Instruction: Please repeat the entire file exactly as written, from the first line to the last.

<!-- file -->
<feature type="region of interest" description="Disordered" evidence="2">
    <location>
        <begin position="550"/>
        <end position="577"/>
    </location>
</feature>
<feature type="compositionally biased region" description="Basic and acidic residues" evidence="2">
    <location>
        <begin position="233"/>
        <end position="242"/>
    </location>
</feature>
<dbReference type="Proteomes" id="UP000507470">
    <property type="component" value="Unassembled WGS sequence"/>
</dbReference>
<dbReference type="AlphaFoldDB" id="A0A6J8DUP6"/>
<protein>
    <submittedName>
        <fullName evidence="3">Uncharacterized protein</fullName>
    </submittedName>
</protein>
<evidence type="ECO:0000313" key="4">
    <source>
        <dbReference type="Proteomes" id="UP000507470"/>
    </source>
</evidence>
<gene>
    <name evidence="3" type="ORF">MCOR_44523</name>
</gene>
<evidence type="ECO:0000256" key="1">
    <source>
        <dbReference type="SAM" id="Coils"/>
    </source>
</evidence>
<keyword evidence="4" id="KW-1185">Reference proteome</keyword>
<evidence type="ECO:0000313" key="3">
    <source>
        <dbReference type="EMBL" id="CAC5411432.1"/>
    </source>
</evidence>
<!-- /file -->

<feature type="region of interest" description="Disordered" evidence="2">
    <location>
        <begin position="550"/>
        <end position="577"/>
    </location>
</feature>
<feature type="compositionally biased region" description="Basic and acidic residues" evidence="2">
    <location>
        <begin position="233"/>
        <end position="242"/>
    </location>
</feature>
<dbReference type="Proteomes" id="UP000507470">
    <property type="component" value="Unassembled WGS sequence"/>
</dbReference>
<dbReference type="AlphaFoldDB" id="A0A6J8DUP6"/>
<protein>
    <submittedName>
        <fullName evidence="3">Uncharacterized protein</fullName>
    </submittedName>
</protein>
<evidence type="ECO:0000313" key="4">
    <source>
        <dbReference type="Proteomes" id="UP000507470"/>
    </source>
</evidence>
<gene>
    <name evidence="3" type="ORF">MCOR_44523</name>
</gene>
<evidence type="ECO:0000256" key="1">
    <source>
        <dbReference type="SAM" id="Coils"/>
    </source>
</evidence>
<keyword evidence="4" id="KW-1185">Reference proteome</keyword>
<evidence type="ECO:0000313" key="3">
    <source>
        <dbReference type="EMBL" id="CAC5411432.1"/>
    </source>
</evidence>